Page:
A considerable lump rises in my throat. Has she lost her mind? I swivel my head away from the conversation and over to my sister, sitting alone at a table in the corner of the room. Her expression is dripping with insanity, a devilish sparkle in her eye as she catches my gaze. I turn away. Turn away quickly. I can’t stand to see her in this state. I’ve never seen her in this state. As I sit, coveting the innocent chatter of the group, I can only imagine what might be going through her head. I don’t know what it is, I don’t know if I want to know. 

* * *

“Please recite the promise,”  Leader of the ceremony commands.

“United by our goal, guided by the wise,

protected from the toll of time that would be our demise.

Working in the fields, or watching from afar,

the value of our souls on par.”

The rows upon rows of 16s, 15s, 14s, and under echo, the chant, none really dwelling on its meaning, but simply as instructed, reciting. Something doesn’t feel quite right. The thought of what might happen to my sister may be an influence, but the atmosphere of the ceremony hall is dangerous and deceptive.

“We will now call upon the 16s to receive their division.” The boom that is the voice of the woman leading the ceremony, is followed by a chorus of claps in an attempt to break the sinful silence that would otherwise follow. She looks no older than myself, but is much taller than any other in the room. Her long white dress, roughly shaven metallic hair, and intelligent demeanour scream the influence of the Clench. Hypnotised by her words, up and across the floor to the circular stage we all go. Walking all too casually toward our possible end, we arrange ourselves around the circumference, waiting for the calling of those who have passed…

“Could (#) 1, 2, 3, 4, 5, 6, 8, 9…”, she wasn’t called “…98, 99, 100, please step toward the centre.”. We each advance forwards, leaving the hunched, shaking frame of my sister on the outskirts of the circle. A sigh of relief washes over the group as they realise they’ve passed… but the joy doesn’t last for long.

“I will now call on those who have passed,”  Leader of the ceremony continued.

The tide goes out and waves of relief retract. Fear gallops into the room on all fours, ripping everyone apart with its fangs. Silence follows, clutching the empty bodies with its cold hands. This isn’t right!? The crowd shuffles tensely, recognising what the woman’s words mean. This means that it's not only my sister who will be facing an unruly end. This means the rules of the game have changed.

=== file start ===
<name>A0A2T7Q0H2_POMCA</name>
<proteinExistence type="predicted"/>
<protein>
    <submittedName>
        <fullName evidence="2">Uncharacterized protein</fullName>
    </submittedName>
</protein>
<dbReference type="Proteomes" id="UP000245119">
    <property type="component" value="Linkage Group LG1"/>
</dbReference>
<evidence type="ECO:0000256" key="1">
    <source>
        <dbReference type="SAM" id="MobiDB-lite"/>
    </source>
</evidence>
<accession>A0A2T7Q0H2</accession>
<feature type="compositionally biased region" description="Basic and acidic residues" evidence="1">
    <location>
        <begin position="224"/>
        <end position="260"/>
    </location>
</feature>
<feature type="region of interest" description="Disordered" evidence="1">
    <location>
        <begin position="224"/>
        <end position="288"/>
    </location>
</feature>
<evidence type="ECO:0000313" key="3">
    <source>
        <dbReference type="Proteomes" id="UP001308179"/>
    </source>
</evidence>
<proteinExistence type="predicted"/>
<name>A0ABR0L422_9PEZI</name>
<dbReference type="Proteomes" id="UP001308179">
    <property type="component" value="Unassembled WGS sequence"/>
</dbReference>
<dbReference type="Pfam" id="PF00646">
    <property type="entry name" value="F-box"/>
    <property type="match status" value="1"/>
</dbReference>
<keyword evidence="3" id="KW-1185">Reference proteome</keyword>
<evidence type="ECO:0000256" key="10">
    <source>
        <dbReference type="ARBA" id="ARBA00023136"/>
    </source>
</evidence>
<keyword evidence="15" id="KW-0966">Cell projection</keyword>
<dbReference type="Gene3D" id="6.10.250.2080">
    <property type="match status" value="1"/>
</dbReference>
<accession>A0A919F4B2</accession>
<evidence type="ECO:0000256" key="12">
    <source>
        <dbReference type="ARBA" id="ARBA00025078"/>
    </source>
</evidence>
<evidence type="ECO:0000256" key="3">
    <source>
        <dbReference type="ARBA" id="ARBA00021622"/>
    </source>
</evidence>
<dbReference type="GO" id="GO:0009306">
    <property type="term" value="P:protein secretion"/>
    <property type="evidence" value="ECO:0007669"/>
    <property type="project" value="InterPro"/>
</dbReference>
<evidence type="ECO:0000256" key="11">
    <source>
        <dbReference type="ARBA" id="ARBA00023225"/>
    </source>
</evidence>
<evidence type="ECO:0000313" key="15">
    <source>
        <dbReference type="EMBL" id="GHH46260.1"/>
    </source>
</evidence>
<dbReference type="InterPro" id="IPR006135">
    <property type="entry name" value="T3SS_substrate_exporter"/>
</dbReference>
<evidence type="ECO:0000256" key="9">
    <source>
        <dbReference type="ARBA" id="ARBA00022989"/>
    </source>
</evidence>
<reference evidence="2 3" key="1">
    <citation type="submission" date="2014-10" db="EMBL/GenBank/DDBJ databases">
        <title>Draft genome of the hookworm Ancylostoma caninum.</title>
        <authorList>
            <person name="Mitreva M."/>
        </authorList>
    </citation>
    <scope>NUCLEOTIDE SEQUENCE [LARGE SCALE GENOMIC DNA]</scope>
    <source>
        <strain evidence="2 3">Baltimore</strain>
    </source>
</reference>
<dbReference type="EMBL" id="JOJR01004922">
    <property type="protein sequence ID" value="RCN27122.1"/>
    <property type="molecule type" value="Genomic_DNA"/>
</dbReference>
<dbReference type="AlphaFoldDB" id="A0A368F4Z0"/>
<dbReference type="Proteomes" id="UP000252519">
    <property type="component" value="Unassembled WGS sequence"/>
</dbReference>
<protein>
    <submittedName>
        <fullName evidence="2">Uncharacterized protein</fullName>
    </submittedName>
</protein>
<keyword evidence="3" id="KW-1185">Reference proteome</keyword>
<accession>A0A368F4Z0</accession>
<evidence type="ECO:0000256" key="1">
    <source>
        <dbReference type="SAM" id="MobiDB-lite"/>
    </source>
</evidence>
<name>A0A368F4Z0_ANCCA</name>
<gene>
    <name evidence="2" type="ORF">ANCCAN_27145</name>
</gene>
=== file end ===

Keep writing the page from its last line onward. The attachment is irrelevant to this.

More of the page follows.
“Could (#) 2, 8, 27, 61, 62, and 90 please step forward,” requests Leader of the ceremony.

The six of us step with caution. This is not what was planned. This is not good. Silence still holds. A soft whimper of #26 - the only thing to be heard.

“Entering the Clench this year…”, resumes the Leader of the ceremony,

#26’s tears fall, the envelope opens.

“…#8.”

* * *

“Please  “, pleads #13.

“I’m sorry, sir, but it can’t be helped, ” retorts the Leader of the ceremony.

“There must be a mistake!”  #13 tries again.

“It’s for the good of the people,” Leader of the ceremony shuts the conversation down, decisively.

BANG!! Gunshots fire beyond the frosted glass doors, puddles of red only just visible. #26 falls faster than her last tear, the puddle slowly growing. With one swift movement, the Leader of the ceremony pushes #13 through the doors toward his death and grabs me tight.

“You’re coming with me,” he said.

#7 steps into his place, next in line. A freakish smile plastered on her face, as I’m slowly dragged away.

* * *

Sky. Grass. Glass. Polished. People. Towers. White. This is what I thought I’d see. I'd expected to be met with a perfect city-scape, populated by the most intelligent and elegant people that this world could produce. A literal heaven on earth. Instead, three thin doors at least ten feet tall, leading off the dimly lit room where I stand. My jaw drops.